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Ecuador’s Central Bank Pays US$112 Million To Chevron In Dispute Settlement

Ecuador Rig

The central bank of Ecuador reports that it has paid Chevron US$112 million as a settlement on a contract dispute dating back forty years. Diego Martinez, head of the bank, confirmed the news on Friday.

The sum includes the US$96 million awarded to Chevron in 2011 by a Hague arbitration court, plus interest. The dispute began in 1973, over a deal in which Texaco would develop oil fields in the country and sell the oil to Ecuador at below-market rates. Texaco was subsequently acquired by Chevron, in 2001.

The ruling by The Hague court was later confirmed by courts in the United States and upheld by the U.S. Supreme Court. In June, the justices declined to hear the case, and let the award stand. It was Chevron that initiated the arbitration hearing by The Hague court in 2006. At that time the company claimed that the issue was not being settled in the country’s courts in a “timely manner.”

On Friday, Martinez said “We have today paid around $112 million. We don't agree with how these international mechanisms work ... however, we are respectful and we fulfill our international obligations.” Ecuador’s president, Rafael Correa accused the company of seeking revenge for another case in which an oil group helmed by Texaco was ordered by courts in Ecuador to pay US$9.5 billion for drilling-related contamination.

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Correa had threatened to withhold payment for Chevron over that matter. That case was brought to court by a group of Ecuadorian villagers who claimed that Texaco caused major environmental damage to their lands during oil exploration operations carried out in the 1960s. The villagers have filed lawsuits in Canada, Brazil and Argentina. Chevron is continuing to fight those cases.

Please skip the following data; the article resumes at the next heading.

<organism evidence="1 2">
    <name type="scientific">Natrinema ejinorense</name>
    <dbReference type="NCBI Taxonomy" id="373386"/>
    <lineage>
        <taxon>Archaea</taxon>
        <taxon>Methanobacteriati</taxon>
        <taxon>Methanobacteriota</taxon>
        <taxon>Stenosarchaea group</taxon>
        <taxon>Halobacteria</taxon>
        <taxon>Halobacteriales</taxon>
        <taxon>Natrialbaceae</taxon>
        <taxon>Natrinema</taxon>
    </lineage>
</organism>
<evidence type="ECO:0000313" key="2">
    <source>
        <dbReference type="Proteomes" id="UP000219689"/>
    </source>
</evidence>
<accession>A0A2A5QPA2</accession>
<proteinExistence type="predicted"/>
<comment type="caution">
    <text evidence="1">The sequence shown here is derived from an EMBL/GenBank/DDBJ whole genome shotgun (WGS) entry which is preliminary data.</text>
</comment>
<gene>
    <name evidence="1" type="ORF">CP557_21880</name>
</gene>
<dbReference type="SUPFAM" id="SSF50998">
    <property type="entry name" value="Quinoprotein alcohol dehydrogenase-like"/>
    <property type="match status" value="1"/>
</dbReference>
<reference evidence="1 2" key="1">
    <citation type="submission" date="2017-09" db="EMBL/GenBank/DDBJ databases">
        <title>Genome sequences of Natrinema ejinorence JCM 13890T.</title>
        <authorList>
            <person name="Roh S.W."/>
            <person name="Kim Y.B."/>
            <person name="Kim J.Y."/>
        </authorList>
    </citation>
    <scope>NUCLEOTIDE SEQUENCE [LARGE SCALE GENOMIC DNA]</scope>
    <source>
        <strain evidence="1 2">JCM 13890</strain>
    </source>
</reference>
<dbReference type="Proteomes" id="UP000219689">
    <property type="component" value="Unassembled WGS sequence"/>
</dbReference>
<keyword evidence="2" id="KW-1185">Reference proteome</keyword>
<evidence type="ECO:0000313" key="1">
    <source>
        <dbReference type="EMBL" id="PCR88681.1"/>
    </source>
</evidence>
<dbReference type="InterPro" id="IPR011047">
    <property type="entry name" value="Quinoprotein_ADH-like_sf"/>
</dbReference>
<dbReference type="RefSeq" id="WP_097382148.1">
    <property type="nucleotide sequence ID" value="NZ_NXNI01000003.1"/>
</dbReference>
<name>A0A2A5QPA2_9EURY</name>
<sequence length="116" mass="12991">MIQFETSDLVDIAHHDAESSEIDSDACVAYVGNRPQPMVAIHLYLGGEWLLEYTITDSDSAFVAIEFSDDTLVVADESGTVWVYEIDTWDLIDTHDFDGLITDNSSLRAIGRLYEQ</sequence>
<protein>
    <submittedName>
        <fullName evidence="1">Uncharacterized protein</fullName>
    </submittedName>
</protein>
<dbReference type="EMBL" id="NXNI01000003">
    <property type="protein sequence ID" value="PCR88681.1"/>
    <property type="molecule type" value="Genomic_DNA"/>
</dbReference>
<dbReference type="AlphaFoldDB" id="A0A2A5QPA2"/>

Correa is already dealing with a cash shortage in the country brought on by the decline in oil prices; the payment to Chevron comes on the heels of approximately US$1 billion in compensation from Ecuador to Occidental Petroleum, stemming from a 2006 incident in which the country seized an Occidental oilfield.

By Lincoln Brown for Oilprice.com

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  • Philip Branton on July 26 2016 said:
    Just imagine if all those oil workers back in the 60s had smartphones to actually document and publish the real events in real time to hold everyone accountable.

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